Paying it Forward in the Flow


A woman shares the story of her journey with multiple cancer types, including the same one that her mother died from.

Growing up, I had a vision of adulthood. I assumed it would mirror my parents’ – marriage, kids, work, travel, retirement and enjoying time with grandkids. I came from a long lineage of healthy elders, all who lived well into their 90s. When my mother was unexpectedly diagnosed with breast cancer, the first woman in our family, we all assumed it would be a bump in the road. It was not. After six years in remission, her cancer returned and took her life while I was pregnant with my second child.

She was supposed to be here. Nothing about her death made sense. When I was suddenly diagnosed with my own cancer two years later, my understanding of the world was eternally shifted. Like my mom, I was healthy, active and known among my friends as the one who was always “doing things right.” I exercised daily, ate organic foods, used non-toxic products and practiced yoga. Had it not been for a routine blood test revealing that something was slightly off, I wouldn’t have known until it was far too late that leukemia was taking root in my bones.

It took five months, six doctors and two bone marrow biopsies to confirm that I had acute myeloid leukemia (AML). I was blessed to have caught it early and even more blessed to have an anonymous donor in Germany who was willing to share her stem cells a year after my diagnosis.

The process of getting to transplant was brutal. I left behind my two young children to be brought to the brink of death as my immune system was erased and rebuilt. I spent three months battling fevers and an infection that nearly led to my demise. Throughout it all, I believed I would beat it. I would not, under any circumstances, leave my children. I researched and sought out stories of young adult survivors everywhere. I learned even more about mindfulness and healthy practices and vision boarded the future I wanted to believe was still possible.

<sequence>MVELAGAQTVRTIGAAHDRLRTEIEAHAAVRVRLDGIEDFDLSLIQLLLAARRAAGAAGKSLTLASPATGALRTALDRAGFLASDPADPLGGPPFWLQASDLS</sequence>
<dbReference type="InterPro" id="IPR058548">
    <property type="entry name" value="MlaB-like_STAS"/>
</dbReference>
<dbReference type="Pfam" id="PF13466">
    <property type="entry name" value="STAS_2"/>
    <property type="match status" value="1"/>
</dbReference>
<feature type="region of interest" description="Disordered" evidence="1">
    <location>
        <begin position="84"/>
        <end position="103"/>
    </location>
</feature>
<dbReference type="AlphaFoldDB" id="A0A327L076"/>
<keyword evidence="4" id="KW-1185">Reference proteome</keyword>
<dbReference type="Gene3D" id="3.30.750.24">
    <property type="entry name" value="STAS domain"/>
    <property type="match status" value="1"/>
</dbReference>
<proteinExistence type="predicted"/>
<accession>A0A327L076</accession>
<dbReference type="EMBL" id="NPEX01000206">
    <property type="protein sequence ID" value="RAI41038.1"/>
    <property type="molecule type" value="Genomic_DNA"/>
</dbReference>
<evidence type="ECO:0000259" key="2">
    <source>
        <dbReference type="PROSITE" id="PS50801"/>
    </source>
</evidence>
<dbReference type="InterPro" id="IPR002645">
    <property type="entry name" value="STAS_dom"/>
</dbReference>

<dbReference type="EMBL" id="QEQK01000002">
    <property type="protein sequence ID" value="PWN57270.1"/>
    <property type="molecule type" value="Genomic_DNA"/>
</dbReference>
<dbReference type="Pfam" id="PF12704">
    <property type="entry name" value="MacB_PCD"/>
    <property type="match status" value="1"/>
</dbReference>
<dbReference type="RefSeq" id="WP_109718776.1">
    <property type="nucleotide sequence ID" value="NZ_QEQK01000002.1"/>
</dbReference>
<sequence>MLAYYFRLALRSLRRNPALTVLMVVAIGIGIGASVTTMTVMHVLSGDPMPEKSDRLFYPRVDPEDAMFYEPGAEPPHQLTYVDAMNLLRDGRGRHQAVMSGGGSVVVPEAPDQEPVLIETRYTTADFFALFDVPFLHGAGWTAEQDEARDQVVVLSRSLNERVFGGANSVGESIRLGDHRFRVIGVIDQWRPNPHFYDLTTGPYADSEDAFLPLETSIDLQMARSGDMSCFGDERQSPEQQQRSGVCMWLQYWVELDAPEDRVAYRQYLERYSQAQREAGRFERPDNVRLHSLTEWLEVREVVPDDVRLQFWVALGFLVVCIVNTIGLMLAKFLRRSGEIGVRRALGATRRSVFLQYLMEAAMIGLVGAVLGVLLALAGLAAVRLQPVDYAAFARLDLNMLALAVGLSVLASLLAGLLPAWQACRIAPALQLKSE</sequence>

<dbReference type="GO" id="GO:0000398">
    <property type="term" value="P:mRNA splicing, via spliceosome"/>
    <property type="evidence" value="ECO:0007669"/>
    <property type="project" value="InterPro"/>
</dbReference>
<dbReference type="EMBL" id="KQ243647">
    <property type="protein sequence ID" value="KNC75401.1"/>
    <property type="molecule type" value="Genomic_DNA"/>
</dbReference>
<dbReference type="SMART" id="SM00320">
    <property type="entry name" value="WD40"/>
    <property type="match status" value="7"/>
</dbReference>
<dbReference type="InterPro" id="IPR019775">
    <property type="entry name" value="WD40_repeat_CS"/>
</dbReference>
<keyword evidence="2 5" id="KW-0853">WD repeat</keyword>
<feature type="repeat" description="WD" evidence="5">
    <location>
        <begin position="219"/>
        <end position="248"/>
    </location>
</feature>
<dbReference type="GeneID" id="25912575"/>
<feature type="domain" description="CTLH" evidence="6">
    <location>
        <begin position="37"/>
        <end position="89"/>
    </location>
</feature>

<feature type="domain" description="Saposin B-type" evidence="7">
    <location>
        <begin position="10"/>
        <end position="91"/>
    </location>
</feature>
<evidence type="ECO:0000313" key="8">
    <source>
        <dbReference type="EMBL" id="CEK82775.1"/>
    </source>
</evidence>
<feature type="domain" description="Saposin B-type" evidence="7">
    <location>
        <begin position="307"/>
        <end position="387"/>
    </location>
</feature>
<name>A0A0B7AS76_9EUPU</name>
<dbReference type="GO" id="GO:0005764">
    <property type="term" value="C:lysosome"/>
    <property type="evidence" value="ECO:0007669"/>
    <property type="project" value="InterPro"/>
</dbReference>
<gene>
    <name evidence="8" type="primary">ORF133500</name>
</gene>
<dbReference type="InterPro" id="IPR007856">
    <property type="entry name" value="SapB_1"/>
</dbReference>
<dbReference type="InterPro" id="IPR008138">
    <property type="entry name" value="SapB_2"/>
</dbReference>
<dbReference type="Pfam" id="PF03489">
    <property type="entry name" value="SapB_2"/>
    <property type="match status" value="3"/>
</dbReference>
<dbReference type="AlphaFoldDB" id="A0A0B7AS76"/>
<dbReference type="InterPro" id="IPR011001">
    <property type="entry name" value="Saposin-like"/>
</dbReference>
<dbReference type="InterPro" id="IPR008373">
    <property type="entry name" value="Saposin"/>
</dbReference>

Most importantly, I moved my body every single day. I was known in the hospital as “Supergirl,” walking near miles with my IV pole through the halls. I rode an ancient recumbent bike tucked away on my unit and figured out how to adapt my yoga practice with the restrictions I had in place. Just months after chemo, I ran in my first triathlon.

I believe it was a combination of my exceptional medical care team, my donor, my mindfulness and movement that allowed me to recover quickly. I was proud to be not just a survivor but a ‘thriver.’ Yet, five years after transplant, a routine mammogram suggested that my cancer journey wasn’t as neatly finished as I hoped.

My breast cancer diagnosis felt like a cruel joke. If I hadn’t been doing things ‘right’ before, I felt I had surely gotten everything right this time. I questioned what I was doing wrong that as I celebrated my 40th birthday and this much-anticipated anniversary of remission, this would happen now. Worse, it was the cancer that took my mom.

Blessed a second time, I learned that my cancer was caught very early. With an early-stage diagnosis, my treatment was far less brutal than AML. This year, I’m lucky to celebrate another milestone: five years in remission from breast cancer and 10 years post-transplant from AML.

My yoga and movement practice has been pivotal in helping me maintain emotional balance and physical wellness throughout. I’ve done things I didn’t realize I was capable of as I learned to rebuild my body and mindset. When I began exploring the science behind why movement mattered so much in supporting our immunity, I set out on a mission to help bring this practice to those going through their own journeys now.

I didn’t intend to become a yoga teacher, but as I learned through cancer, the path we set out on is not the one we may end up following. The detours often lead to places, people and possibilities that we couldn’t have conceived of before. Today, I’m grateful to be able to lead yoga for cancer classes with Johns Hopkins, the University of Maryland Medical System and virtual students around the world.

I know now that no amount of ‘right’ things can prevent cancer. We do our best and that is good enough. I’m more comfortable with uncertainty because I’ve learned to better navigate the unexpected shifts. Those ebbs and flows have allowed me to connect with people of all walks of life and learn from them as I try to help them through their own transitions. I didn’t know how to do that for my mom – my journey taught me the way. It’s a gift to be able to pay it forward now.

You can learn more about Jessica’s group and private yoga for cancer and survivorship classes in the y4c and LYT® Yoga methods at Find Jessica on Instagram or Facebook @jessicahensleyyoga for movement, motivation, and Tenacious Tuesdays each week.

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